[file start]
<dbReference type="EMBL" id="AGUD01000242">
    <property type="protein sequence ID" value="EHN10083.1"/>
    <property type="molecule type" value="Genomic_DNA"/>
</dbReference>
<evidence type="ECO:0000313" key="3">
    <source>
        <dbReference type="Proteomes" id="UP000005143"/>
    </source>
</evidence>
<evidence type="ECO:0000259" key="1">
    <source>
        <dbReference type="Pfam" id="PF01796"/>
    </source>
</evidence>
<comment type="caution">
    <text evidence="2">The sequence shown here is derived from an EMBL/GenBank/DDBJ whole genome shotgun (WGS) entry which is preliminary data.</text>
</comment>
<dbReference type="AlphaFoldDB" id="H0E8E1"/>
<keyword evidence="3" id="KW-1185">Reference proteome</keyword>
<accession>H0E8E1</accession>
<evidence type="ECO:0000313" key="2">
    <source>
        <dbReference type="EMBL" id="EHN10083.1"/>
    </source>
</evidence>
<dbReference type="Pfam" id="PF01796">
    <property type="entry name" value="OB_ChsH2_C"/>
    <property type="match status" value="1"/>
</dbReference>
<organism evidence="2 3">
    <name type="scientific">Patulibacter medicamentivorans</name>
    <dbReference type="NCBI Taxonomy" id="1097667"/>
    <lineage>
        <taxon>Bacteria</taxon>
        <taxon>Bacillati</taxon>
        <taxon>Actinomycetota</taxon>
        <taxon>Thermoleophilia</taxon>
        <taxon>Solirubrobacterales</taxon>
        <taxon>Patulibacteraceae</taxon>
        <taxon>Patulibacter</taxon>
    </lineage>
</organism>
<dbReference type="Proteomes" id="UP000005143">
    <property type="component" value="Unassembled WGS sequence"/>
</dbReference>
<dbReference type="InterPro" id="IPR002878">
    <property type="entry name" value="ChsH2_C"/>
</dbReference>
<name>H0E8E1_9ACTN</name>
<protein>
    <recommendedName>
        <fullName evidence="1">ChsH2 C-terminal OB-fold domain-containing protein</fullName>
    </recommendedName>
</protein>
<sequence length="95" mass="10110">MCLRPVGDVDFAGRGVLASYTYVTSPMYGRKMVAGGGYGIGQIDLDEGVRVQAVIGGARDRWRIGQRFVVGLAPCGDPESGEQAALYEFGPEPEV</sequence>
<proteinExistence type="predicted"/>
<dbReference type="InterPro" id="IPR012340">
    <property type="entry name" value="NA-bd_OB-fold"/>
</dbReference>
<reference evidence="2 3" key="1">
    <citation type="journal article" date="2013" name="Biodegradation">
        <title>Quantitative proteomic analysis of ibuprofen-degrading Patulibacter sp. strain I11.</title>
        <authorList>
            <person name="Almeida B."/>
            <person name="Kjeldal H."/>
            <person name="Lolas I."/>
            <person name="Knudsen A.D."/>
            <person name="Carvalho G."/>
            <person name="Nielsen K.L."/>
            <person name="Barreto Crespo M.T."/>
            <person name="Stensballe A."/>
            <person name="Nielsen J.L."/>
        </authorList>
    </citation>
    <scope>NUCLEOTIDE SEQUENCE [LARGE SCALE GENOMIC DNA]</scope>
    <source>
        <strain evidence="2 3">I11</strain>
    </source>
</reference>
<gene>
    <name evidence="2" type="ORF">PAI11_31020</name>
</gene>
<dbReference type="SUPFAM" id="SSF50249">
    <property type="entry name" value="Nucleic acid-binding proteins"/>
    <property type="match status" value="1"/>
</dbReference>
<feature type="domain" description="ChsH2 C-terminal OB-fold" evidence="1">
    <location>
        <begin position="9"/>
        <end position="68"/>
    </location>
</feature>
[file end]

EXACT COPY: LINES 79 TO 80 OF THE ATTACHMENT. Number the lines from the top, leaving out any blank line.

</reference>
<gene>